Around midday January 5, 1634, the fountains of Barcelona’s Cathedral stopped flowing. Francesc Socies, the city’s master of fountains (“mestre de les fonts”) had cut the water supply to the church, which was accused of using it to bake bread and sell it illegally. Deeply offended, the Cathedral’s chapter excommunicated Socies and the city’s leaders, initiating a loud legal dispute about water rights.
Like many other Mediterranean cities, during the 17th century Barcelona went through an agitated period of crisis, famine and war. Extreme weather events, particularly drought episodes, became more common and severe, as confirmed by reconstructions of rain rogations. Barcelona’s city council attempted to enforce its control over urban water supply, leading to several conflicts which have bequeathed us precious archival records.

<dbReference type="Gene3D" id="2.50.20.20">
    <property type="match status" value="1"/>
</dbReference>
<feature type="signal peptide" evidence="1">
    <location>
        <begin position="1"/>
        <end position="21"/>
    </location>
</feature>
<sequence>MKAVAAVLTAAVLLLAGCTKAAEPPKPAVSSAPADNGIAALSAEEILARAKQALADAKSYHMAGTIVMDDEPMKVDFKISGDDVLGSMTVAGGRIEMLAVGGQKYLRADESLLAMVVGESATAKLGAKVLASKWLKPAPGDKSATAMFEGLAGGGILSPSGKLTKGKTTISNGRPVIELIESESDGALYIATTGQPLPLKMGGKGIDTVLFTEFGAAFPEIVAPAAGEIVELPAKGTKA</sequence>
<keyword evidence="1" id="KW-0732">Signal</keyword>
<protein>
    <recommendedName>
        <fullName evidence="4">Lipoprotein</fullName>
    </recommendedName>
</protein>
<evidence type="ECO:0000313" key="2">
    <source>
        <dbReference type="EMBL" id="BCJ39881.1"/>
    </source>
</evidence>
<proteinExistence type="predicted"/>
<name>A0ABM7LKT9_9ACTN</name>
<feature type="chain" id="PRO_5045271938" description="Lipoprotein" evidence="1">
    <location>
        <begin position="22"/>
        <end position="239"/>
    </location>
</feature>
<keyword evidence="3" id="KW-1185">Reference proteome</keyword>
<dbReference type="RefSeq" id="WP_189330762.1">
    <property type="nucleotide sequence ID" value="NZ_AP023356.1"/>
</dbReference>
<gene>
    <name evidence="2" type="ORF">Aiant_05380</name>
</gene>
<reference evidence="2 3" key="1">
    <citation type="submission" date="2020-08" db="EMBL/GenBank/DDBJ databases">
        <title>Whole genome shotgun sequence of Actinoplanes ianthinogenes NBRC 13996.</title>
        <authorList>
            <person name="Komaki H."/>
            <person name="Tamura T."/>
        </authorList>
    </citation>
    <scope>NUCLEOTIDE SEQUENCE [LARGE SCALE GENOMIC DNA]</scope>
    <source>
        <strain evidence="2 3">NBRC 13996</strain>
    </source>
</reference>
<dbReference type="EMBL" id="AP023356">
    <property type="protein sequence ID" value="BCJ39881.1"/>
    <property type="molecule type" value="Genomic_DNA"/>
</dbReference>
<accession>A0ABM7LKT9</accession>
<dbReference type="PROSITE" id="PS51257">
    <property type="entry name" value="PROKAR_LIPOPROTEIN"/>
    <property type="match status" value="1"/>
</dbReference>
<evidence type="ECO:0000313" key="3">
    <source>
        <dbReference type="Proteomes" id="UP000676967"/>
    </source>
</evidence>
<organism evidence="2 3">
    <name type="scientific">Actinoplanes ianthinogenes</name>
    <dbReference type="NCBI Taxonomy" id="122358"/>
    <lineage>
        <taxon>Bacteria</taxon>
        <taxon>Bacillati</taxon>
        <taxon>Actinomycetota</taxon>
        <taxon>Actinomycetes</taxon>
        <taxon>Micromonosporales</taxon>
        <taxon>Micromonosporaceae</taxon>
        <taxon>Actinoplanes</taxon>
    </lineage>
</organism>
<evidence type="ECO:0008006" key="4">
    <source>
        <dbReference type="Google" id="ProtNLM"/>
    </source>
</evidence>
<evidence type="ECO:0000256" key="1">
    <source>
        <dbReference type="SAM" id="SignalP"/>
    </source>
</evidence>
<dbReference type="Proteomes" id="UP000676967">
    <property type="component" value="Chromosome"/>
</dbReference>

By 1650, the city’s efforts materialized in the production of the “Book of fountains” (“Llibre de les fonts”), a detailed description of its supply system, authored by the master of fountains, in office since 1621. This manuscript, addressed to the “future masters to come” – in Socies’ words – condensed decades of experience and codified urban water knowledge in a volume that had to remain exclusively on the grounds of the city council.
Using the example of Barcelona, this research project aims at understanding how Mediterranean cities coped with drought episodes during the Little Ice Age and how the conflicts derived from these episodes contributed to new adaptation strategies.